The House of Representatives is steadily advancing bills to fund the government for next fiscal year—FY 2020—which begins on October 1. These appropriations bills make important investments in areas such as child care, health care, K-12 education, and housing. But without a budget agreement between Congress and the president, these investments cannot happen. Worse, domestic priorities would be subject to severe and harmful cuts from the so-called budget sequester that was enacted nearly a decade ago. It is essential that policymakers reach a budget deal to avert these deep cuts and enable congressional appropriators to continue addressing recent underinvestment in national priorities such as education, science, infrastructure, housing, and poverty reduction.
Discretionary funding is the part of the federal budget that Congress determines annually, as distinguished from mandatory programs that are permanently funded, including Social Security and Medicare. Discretionary spending is often categorized into defense and nondefense. Nondefense discretionary funding (NDD) is only about 15 percent of the federal budget, but it supports a vast array of critical priorities, including public health; federal aid to K-12 education; higher education; affordable housing; job training; consumer protection; nutrition assistance; science and medical research; as well as community and economic development. NDD also funds basic government functions such as federal courts, national parks, federal highways, and the National Weather Service.
Although discretionary spending is categorized into defense and nondefense components, the nondefense portion of discretionary spending is just as integral to the security of the American people as the defense portion. About one-third of nondefense discretionary funding is for homeland security, law enforcement, diplomatic activities, and veterans’ services. And nondefense discretionary funding supports other agencies vested with the responsibility of protecting Americans’ health and safety, such as the Centers for Disease Control and Prevention; the Food and Drug Administration; the Environmental Protection Agency; the Occupational Safety and Health Administration; the FBI; and other agencies.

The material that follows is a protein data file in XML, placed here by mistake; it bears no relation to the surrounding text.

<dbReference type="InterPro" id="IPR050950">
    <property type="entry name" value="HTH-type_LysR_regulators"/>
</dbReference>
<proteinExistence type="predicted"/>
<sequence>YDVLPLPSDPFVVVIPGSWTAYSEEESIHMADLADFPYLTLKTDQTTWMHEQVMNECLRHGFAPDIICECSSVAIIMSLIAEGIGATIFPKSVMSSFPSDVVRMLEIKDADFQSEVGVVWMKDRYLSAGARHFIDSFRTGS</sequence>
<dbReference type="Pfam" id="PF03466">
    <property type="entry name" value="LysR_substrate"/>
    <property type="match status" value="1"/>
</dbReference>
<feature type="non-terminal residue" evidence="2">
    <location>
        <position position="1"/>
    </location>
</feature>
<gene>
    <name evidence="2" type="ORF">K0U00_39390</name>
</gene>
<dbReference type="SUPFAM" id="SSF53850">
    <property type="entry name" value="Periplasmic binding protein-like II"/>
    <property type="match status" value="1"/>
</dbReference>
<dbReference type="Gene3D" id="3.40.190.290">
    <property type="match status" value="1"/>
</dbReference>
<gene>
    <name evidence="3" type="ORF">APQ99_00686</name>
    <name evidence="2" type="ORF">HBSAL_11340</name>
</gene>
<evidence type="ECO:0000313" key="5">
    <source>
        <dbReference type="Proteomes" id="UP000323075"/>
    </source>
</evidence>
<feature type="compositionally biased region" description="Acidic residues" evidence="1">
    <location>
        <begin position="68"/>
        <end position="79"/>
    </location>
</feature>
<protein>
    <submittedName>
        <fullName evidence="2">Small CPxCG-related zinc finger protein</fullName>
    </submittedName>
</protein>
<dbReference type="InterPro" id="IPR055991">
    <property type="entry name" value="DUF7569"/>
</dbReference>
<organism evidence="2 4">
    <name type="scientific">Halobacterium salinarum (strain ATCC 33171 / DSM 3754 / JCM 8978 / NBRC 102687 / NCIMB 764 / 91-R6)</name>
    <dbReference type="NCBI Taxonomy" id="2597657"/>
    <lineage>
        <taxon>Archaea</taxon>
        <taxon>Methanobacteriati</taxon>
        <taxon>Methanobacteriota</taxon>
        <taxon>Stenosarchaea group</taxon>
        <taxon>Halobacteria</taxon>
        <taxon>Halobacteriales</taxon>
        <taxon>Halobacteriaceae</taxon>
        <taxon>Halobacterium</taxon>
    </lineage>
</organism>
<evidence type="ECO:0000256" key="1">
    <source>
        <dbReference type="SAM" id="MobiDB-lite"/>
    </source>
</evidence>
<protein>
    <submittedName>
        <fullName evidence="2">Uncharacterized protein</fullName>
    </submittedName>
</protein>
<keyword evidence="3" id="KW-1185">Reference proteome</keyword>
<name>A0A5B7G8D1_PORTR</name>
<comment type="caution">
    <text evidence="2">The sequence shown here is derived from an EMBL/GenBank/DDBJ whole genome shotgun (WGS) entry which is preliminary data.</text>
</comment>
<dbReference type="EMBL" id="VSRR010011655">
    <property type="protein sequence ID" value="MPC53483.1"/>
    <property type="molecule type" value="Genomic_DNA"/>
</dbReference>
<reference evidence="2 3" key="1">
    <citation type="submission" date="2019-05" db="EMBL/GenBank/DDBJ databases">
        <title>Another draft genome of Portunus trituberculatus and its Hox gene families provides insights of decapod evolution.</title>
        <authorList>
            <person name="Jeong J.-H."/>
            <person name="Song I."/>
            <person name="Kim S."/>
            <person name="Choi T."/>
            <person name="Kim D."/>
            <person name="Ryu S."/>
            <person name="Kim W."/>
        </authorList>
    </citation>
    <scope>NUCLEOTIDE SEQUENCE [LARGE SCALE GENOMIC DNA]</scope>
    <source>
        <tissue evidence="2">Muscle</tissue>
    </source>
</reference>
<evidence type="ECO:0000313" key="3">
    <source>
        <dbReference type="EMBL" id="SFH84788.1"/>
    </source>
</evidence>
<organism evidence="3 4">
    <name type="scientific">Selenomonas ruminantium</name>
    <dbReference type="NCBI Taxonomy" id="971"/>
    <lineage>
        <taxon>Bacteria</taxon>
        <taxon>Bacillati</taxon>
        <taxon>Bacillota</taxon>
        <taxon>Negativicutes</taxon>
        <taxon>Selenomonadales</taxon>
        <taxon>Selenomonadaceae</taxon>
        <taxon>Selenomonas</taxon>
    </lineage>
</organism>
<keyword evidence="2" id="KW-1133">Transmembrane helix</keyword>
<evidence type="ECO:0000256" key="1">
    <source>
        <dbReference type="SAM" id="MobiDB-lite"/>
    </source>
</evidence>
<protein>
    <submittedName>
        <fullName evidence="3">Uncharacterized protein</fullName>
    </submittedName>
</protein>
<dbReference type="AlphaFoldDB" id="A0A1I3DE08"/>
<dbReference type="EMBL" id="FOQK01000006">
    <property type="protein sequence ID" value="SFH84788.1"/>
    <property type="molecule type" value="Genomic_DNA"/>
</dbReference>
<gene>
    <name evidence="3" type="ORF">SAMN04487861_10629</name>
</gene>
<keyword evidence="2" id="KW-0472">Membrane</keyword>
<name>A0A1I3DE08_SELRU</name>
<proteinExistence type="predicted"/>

Typically, Congress sets aggregate levels for discretionary funding for the next year either through a budget resolution or a similar vehicle. Then, the appropriations committees allocate that funding among their 12 subcommittees. The subcommittees then draft the appropriations bills that determine funding for specific agencies and programs. As discussed below, the Budget Control Act (BCA) of 2011 also imposed certain caps on discretionary spending levels, with separate caps for defense and nondefense programs.
Nondefense and defense discretionary spending caps for FY 2020
Under current law, both nondefense and defense discretionary spending in FY 2020 would face severe cuts. That’s because the BCA set caps on overall discretionary funding levels for each year through FY 2021, with separate limits for defense and for nondefense discretionary programs. The BCA imposed budget caps lowering discretionary spending and also provided that those caps would be lowered further if Congress did not enact additional deficit reduction. Since Congress did not subsequently meet the deficit reduction targets, the BCA budget caps were lowered further to so-called sequestration levels.
In recent years, Congress has reached several agreements to lift the budget caps for certain years. These budget deals have ameliorated but not eliminated the budget cuts resulting from the BCA. Nondefense discretionary programs have borne the brunt of budget cuts. Between 2011 and 2017, nondefense discretionary funding was cut by about $400 billion relative to its FY 2010 level, adjusted for inflation, according to calculations from the Center on Budget and Policy Priorities. Measured as a percentage of gross domestic product (GDP), nondefense discretionary spending has been just 3.2 percent of GDP over the last five years, which is 15 percent lower than its average over the last 50 years.